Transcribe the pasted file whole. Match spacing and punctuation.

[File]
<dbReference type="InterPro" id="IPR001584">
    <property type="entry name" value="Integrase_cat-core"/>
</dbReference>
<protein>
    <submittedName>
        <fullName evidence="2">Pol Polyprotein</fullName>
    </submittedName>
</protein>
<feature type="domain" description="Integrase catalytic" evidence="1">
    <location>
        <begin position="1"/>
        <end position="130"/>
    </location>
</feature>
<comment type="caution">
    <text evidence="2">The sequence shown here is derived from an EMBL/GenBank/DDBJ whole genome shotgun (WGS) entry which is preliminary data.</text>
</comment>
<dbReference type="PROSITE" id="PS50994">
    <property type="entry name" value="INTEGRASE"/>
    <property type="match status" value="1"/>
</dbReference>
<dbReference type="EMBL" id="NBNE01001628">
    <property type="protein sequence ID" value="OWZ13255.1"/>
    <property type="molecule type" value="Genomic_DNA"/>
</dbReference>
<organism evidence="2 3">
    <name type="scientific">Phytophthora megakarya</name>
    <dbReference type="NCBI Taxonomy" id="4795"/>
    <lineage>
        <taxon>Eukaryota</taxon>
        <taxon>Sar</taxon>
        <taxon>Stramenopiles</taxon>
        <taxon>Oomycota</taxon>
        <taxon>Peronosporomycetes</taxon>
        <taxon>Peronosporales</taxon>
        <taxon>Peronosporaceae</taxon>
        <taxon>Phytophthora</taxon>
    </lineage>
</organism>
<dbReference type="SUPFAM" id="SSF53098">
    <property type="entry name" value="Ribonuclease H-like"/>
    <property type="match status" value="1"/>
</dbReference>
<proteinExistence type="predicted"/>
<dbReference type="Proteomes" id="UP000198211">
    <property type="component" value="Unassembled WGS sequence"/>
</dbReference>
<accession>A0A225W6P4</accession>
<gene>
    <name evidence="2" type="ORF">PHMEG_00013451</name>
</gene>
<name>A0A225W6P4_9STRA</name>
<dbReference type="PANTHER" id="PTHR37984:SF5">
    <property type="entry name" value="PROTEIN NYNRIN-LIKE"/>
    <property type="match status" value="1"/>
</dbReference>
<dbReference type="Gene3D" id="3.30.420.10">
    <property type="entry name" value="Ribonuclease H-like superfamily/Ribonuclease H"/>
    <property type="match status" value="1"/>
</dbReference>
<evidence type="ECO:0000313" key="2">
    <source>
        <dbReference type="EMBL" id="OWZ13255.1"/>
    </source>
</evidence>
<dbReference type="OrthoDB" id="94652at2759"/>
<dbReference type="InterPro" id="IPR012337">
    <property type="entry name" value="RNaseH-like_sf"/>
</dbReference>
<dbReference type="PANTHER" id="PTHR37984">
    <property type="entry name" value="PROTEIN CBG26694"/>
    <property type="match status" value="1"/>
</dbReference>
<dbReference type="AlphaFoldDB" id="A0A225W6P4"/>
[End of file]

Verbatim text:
<dbReference type="InterPro" id="IPR001584">
    <property type="entry name" value="Integrase_cat-core"/>
</dbReference>
<protein>
    <submittedName>
        <fullName evidence="2">Pol Polyprotein</fullName>
    </submittedName>
</protein>
<feature type="domain" description="Integrase catalytic" evidence="1">
    <location>
        <begin position="1"/>
        <end position="130"/>
    </location>
</feature>
<comment type="caution">
    <text evidence="2">The sequence shown here is derived from an EMBL/GenBank/DDBJ whole genome shotgun (WGS) entry which is preliminary data.</text>
</comment>
<dbReference type="PROSITE" id="PS50994">
    <property type="entry name" value="INTEGRASE"/>
    <property type="match status" value="1"/>
</dbReference>
<dbReference type="EMBL" id="NBNE01001628">
    <property type="protein sequence ID" value="OWZ13255.1"/>
    <property type="molecule type" value="Genomic_DNA"/>
</dbReference>
<organism evidence="2 3">
    <name type="scientific">Phytophthora megakarya</name>
    <dbReference type="NCBI Taxonomy" id="4795"/>
    <lineage>
        <taxon>Eukaryota</taxon>
        <taxon>Sar</taxon>
        <taxon>Stramenopiles</taxon>
        <taxon>Oomycota</taxon>
        <taxon>Peronosporomycetes</taxon>
        <taxon>Peronosporales</taxon>
        <taxon>Peronosporaceae</taxon>
        <taxon>Phytophthora</taxon>
    </lineage>
</organism>
<dbReference type="SUPFAM" id="SSF53098">
    <property type="entry name" value="Ribonuclease H-like"/>
    <property type="match status" value="1"/>
</dbReference>
<proteinExistence type="predicted"/>
<dbReference type="Proteomes" id="UP000198211">
    <property type="component" value="Unassembled WGS sequence"/>
</dbReference>
<accession>A0A225W6P4</accession>
<gene>
    <name evidence="2" type="ORF">PHMEG_00013451</name>
</gene>
<name>A0A225W6P4_9STRA</name>
<dbReference type="PANTHER" id="PTHR37984:SF5">
    <property type="entry name" value="PROTEIN NYNRIN-LIKE"/>
    <property type="match status" value="1"/>
</dbReference>
<dbReference type="Gene3D" id="3.30.420.10">
    <property type="entry name" value="Ribonuclease H-like superfamily/Ribonuclease H"/>
    <property type="match status" value="1"/>
</dbReference>
<evidence type="ECO:0000313" key="2">
    <source>
        <dbReference type="EMBL" id="OWZ13255.1"/>
    </source>
</evidence>
<dbReference type="OrthoDB" id="94652at2759"/>
<dbReference type="InterPro" id="IPR012337">
    <property type="entry name" value="RNaseH-like_sf"/>
</dbReference>
<dbReference type="PANTHER" id="PTHR37984">
    <property type="entry name" value="PROTEIN CBG26694"/>
    <property type="match status" value="1"/>
</dbReference>
<dbReference type="AlphaFoldDB" id="A0A225W6P4"/>